And lest we forget, a lot of this magic is purely psychosomatic.
Gear Acquisition Syndrome is very pervasive. John Fogerty quipped in Dave Grohl’s “Sound City” documentary that “everything sounds better through a Neve”. Whether it’s a spanking new box, or a shopworn bakelite-and-powder-coat “vintage” circuit in your studio, your heart so wants this to be a dramatic shift that it can trick your ears into making it so.
I’ve spoken with aspiring engineers who, again, describe the results of the VintageCo 5808 or the NowSound 8k as if the preamp’s applying a large amount of equalization, compression or harmonic sweetening. Preamps all have the same stated intent, but the differences are in how they go about getting there. API, with their 2520 discrete op-amps are “the sound of rock and roll”. The much-adored Neve 1073 (which is a pretty darn simple design) employs a 1:2 transformer that helps brings out very pleasing harmonics.
Alternately, designs like those found in the Focusrite Red preamp or the SSL 9000 console lean towards a “wire with gain” philosophy. They’re designed to reproduce the absolute widest dynamic range and flattest frequency response possible – letting the engineer non-destructively rub whatever coloration or dirt he/she wants in production (such as, say, an API or Neve channel strip plugin). And while what you hear right out of the box could be described as “clinical” or “overly clean”, remember that this is the intent. You can make the recording sound like my buddy’s old 4-track later… not so much the other way around.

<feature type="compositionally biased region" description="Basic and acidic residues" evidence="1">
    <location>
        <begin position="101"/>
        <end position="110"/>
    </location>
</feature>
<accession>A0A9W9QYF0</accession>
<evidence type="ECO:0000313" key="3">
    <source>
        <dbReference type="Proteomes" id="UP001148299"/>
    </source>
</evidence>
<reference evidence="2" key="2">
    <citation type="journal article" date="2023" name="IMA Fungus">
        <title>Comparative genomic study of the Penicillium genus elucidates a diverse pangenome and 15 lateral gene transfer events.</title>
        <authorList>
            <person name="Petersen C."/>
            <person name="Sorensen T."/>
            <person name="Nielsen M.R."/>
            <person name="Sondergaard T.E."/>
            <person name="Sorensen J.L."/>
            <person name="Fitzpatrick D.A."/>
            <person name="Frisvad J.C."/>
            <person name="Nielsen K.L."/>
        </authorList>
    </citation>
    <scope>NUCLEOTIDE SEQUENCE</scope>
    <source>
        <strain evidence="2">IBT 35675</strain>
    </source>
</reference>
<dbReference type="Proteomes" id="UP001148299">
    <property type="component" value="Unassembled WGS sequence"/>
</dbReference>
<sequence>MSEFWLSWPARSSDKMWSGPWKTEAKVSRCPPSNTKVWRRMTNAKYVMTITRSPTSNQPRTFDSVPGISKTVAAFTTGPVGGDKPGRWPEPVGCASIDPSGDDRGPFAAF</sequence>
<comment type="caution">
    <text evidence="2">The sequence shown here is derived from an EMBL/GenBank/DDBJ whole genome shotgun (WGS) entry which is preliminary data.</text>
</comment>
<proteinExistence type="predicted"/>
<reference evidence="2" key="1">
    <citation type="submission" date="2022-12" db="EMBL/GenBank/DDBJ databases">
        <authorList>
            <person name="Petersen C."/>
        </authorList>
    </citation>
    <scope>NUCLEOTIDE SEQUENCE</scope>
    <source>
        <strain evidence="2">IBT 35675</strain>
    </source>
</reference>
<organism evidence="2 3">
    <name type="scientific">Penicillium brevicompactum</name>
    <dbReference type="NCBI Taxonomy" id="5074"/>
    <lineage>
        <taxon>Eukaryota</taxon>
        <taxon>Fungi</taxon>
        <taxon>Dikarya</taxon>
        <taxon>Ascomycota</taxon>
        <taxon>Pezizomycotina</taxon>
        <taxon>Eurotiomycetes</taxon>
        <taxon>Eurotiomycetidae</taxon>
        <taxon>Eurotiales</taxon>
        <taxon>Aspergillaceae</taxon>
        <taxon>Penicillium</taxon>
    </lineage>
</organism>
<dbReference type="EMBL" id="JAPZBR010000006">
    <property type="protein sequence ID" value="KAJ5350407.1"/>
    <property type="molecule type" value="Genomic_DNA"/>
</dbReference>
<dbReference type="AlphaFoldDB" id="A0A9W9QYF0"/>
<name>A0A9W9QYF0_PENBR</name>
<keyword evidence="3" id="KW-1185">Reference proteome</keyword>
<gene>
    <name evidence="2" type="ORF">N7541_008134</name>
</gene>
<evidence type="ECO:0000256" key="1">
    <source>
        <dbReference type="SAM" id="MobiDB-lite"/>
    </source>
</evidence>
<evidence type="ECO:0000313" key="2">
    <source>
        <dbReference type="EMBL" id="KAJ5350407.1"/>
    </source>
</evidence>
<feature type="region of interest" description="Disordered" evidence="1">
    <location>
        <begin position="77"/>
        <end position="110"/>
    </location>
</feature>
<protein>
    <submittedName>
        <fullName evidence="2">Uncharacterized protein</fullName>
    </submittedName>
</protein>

So what about the preamps you’ve already got?
The salesman at GuitarHell, the company’s website and the internet-at-large all told you that the ones on your interface are “studio grade”. Are they? Well, if it has an XLR connection and takes 120v power, I suppose that’s “studio grade” enough to satisfy most people. Keep in mind “studio grade” is just the sort of marketing drivel people get paid WAY more than audio engineers to come up with every day.
But are they… you know… good? Not to answer a question with a question, but what defines “good”? Does what comes out of the speakers sound like what went into the mic? Does it sound “amazing”? “Lifelike”? “Transparent”? “Warm”, “cushy”, “fat”, “vintage”, “modern” or any other nebulous audio buzzword? That’s where it gets vague, and where your ears and your personal taste matter far more.
The ones on your interface would be described by most professionals as “serviceable”. Some of them are pretty great (Apogee’s Ensemble comes to mind), most are okay and a few are just crap and are only on there because the competition has them.
So if you’re still left wondering if scratching the insatiable itch of gearlust with this latest box of wires, lights and knobs will yield better results…
Yes, it can, especially (again) if you’re layering up stacks of vocals or instruments. The point I’m driving at is that they’re not as magical as the internet might have you believe. I’d hate for you to drop $3000 on a Neve Portico, plug it in and be left suddenly saying, “wait, where’s the magic? This just sounds like the microphone input on my Shenjing HappyBuddy USB”!
Given the choice between a better mic and a better preamp? Get the microphone – your preamp is only as good as what you feed it. Choosing between a better preamp and better monitors? Get the monitors. You can’t appreciate the difference of the quality preamp without being able to hear it. But as a part of this complete, nutritious breakfast? Yes, having a good preamp or two will help. Just don’t expect any miracles – the awesomeness has to come out of you first.